A piece I’ve written for the Ixxus blog on why it’s unwise for organisations to ignore social media.
It’s time we all accepted the inevitable: social media isn’t going to go away. It is not a fad. It is here to stay. And – bear with me here, whilst I go out on a limb – it doesn’t really, actually, exist. At least, not in any truly meaningful way.
Almost half of the internet-using population interact with social networking sites on a daily basis. The biggest and most pervasive of these is Facebook, which has over 500 million active users and more than 30 billion pieces of content shared each month. To put that into some context: if Facebook were a country, it would be the third-highest populated in the world (the first and second are China and India, with America trailing far behind at a measly 311 million). On top of that, some 10 million users create 1500 new tweets every second, and the list of other social networking sites grows ever longer by the day; just last week, Google+ joined the ranks of Myspace, LinkedIn, Diaspora, Quora, Tumblr, Formspring, and all the innumerable others jostling for position.
Quite understandably, this new influx of user-generated content – a tidal onslaught of opinion, debate, humour and plain whimsy – has many organisations running scared; particularly those that have always relied on the more traditional forms of engagement and promotion. And the picture is only going to get more complex: the rate of change and growth on the internet is getting faster all the time, with myriad new platforms and trends to keep an eye on if you want to stay ahead of the game. As self-styled internet guru Clay Shirky puts it, “The old models are breaking before the new ones can be put into place”.
Personally, I believe that the answer for organisations and businesses lies in embracing openness and the online; in particular the willingness to engage with and participate in discussion online rather than operating above it or in isolation. Dipping your toes into the fast-flowing waters of social media can seem daunting in the extreme, and with good reason; but there’s one very important thing to bear in mind at all times – and it’s this:
Even if you think you don’t want your company to get involved with social media, it probably already is.
Chances are that someone, somewhere out there, is talking about you right now. It’s up to you whether or not you decide to get involved in that conversation, but if you choose not to then don’t be surprised if you suddenly discover that people have been talking about you behind your back – and don’t be surprised if, lacking that valuable input from you, they’ve got the wrong impression about your company or services.
The digital generation is one that is mistrustful of authority and highly sensitive to corporate interest (Don Tapslock, Growing Up Digital), so new approaches must be found: it’s no longer enough to simply throw tired old imperatives and calls-to-action into people’s faces, no matter how persuasive your type-face might be. Dictating to the digital generation what they should like, what they should buy, and who they should aspire to be may not go down as well as expected: online, anything too corporate, too staid or too sales-y is likely to be derided, torn apart or (perhaps worse) completely ignored.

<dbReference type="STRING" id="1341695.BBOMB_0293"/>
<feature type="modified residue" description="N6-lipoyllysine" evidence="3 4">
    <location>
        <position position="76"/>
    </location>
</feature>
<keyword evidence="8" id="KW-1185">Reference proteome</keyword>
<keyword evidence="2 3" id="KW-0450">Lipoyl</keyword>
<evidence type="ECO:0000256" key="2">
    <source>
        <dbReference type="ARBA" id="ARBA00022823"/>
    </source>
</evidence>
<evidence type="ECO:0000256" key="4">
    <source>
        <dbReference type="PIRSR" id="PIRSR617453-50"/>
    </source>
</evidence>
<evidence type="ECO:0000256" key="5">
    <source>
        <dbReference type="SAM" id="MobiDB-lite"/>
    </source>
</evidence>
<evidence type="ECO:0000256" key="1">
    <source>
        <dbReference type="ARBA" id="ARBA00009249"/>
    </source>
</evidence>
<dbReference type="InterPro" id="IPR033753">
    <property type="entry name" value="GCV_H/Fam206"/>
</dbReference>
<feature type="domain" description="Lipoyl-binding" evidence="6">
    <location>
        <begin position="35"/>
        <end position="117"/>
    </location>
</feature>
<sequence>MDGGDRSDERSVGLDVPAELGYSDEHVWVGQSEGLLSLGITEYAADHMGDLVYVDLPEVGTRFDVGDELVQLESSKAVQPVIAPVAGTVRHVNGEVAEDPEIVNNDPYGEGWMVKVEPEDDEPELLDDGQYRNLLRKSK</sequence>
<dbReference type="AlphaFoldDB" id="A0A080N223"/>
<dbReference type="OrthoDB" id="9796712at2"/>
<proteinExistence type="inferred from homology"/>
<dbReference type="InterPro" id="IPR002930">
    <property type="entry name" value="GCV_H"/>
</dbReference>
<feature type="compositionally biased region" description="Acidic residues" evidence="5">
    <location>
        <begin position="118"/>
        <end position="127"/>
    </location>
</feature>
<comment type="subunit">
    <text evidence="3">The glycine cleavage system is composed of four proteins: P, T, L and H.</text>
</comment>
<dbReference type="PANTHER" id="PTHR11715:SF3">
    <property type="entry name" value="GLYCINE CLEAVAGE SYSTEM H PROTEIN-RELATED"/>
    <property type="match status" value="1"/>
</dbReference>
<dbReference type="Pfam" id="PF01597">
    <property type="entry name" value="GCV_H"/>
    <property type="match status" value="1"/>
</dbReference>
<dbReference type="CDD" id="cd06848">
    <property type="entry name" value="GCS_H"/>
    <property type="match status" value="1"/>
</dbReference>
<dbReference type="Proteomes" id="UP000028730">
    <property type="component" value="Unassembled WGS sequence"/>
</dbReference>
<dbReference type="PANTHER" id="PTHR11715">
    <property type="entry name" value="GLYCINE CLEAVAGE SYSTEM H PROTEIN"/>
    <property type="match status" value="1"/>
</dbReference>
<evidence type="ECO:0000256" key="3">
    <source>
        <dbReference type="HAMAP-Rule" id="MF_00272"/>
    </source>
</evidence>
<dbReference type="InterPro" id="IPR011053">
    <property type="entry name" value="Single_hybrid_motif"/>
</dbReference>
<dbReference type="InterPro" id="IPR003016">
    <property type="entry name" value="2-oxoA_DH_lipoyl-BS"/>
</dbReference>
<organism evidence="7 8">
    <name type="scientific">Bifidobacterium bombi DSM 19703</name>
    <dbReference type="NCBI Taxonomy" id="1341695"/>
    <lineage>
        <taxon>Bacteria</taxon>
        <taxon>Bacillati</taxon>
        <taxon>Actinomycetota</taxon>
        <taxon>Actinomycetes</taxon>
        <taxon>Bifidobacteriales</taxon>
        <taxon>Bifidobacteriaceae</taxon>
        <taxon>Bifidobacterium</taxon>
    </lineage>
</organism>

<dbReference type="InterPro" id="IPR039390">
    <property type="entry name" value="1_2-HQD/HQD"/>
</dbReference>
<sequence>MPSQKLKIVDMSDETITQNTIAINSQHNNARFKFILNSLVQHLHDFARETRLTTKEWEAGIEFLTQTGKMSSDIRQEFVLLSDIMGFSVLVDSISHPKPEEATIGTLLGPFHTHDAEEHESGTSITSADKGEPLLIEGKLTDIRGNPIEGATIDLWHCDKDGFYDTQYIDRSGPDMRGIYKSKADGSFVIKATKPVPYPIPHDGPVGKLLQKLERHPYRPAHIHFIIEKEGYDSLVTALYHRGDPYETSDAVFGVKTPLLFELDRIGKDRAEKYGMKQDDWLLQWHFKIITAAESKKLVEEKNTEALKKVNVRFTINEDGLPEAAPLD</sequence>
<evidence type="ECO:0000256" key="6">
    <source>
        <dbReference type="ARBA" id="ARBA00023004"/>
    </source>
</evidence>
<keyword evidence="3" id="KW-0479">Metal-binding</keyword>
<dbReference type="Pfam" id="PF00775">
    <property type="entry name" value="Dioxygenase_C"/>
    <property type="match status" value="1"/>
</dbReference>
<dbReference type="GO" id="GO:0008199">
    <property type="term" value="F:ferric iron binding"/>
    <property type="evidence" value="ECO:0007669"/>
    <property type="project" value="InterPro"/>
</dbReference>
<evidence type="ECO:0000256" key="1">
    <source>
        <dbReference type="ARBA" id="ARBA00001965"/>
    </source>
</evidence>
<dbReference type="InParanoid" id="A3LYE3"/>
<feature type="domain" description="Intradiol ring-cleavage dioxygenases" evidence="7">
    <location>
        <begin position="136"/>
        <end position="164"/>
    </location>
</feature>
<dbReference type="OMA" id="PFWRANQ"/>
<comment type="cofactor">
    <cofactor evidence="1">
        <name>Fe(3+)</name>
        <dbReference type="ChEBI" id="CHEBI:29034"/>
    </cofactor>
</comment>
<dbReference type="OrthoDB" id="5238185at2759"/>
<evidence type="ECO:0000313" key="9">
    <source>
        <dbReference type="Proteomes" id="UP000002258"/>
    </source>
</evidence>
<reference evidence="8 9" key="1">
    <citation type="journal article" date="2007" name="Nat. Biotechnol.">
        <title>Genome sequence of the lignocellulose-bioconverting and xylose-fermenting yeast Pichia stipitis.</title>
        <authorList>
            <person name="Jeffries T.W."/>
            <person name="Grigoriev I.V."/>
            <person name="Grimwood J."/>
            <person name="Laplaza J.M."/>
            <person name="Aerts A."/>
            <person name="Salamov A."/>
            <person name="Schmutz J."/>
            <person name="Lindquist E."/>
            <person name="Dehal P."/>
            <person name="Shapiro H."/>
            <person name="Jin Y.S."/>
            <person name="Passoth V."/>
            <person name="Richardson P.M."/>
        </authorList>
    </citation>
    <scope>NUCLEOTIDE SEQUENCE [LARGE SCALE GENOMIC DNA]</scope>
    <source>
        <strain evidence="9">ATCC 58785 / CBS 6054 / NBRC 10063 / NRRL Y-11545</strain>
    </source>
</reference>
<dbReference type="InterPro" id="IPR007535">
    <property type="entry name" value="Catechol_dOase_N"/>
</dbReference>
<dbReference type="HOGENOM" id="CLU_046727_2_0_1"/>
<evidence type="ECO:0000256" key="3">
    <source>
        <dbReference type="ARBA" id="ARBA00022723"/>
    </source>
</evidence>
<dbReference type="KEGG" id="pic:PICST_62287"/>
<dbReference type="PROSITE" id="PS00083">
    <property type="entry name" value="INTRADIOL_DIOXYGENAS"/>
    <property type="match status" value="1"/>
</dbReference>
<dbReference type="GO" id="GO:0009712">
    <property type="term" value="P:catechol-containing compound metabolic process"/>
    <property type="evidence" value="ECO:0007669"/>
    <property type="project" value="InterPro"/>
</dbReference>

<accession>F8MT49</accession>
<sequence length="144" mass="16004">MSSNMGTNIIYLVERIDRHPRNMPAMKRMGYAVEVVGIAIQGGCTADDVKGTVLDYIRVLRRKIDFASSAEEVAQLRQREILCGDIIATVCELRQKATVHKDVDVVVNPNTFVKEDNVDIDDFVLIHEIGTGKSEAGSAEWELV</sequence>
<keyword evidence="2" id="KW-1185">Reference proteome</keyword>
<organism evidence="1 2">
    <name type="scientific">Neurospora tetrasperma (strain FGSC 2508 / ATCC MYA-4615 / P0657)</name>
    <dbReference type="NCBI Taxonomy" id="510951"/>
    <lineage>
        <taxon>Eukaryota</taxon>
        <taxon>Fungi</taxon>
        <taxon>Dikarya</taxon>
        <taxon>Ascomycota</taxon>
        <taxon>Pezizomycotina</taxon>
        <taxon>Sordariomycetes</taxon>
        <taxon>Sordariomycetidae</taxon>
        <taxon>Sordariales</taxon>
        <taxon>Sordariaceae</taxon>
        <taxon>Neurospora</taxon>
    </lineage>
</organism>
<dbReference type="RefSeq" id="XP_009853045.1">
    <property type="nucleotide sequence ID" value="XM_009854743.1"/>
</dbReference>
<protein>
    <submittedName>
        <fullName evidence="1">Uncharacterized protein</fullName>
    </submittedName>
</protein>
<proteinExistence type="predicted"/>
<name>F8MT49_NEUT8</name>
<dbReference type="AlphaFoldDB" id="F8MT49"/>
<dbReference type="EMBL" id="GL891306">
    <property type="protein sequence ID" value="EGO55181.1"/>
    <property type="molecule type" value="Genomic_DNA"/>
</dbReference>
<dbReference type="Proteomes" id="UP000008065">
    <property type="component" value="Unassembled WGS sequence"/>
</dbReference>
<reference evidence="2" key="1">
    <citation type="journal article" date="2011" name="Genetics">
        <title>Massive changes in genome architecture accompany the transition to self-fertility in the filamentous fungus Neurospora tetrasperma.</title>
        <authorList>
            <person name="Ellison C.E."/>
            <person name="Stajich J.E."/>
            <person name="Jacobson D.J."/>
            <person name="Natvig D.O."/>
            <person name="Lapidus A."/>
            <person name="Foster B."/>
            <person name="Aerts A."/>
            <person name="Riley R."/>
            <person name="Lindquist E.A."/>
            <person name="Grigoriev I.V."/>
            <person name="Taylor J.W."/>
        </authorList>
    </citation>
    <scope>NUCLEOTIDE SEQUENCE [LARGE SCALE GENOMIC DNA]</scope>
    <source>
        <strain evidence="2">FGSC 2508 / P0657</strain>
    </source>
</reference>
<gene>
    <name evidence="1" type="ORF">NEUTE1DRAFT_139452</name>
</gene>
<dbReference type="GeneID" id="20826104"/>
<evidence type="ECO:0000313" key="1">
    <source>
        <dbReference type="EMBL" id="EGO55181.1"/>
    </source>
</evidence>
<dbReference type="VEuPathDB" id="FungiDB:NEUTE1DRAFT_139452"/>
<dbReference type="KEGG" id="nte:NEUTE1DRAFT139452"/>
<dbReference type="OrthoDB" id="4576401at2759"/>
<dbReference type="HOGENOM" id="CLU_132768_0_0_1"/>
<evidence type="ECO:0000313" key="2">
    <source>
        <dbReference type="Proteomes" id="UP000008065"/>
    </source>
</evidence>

If this all sounds like too much gloom and doom from a marketing perspective, there is an upside; and I’d argue that it’s an upside that leads to far better places that traditional models of marketing and promotion. At a business level, social media gives companies the opportunity to communicate, engage and build relationships with customers and consumers like never before. For perhaps the first time, we as businesses have a chance to be more than simple faceless entities and develop far more personal and human relationships online – whether that’s with customers, clients or consumers; whether that’s with potential partners, the public or the press. Of course, creating long-lasting relationships is great news for brand loyalty – but it’s also great news for all of us, as living and breathing human beings.
And this is what I mean when I say that ‘social media’ doesn’t really exist, in the true sense of the word. Wherever there are people, be it online or offline, they will always find ways to engage and interact and enthuse about the things that interest them. The web has always been about communicating and socialising, ever since the early days of IRC and Usenet newsgroups – as time goes by, we simply find better and faster and more multimedia ways of doing it. At the end of the day, it’s just people doing what they’ve always done.
‘Social media’ is just people, talking to other people – about the things that they like, and the things that they don’t like. We ignore it at our peril.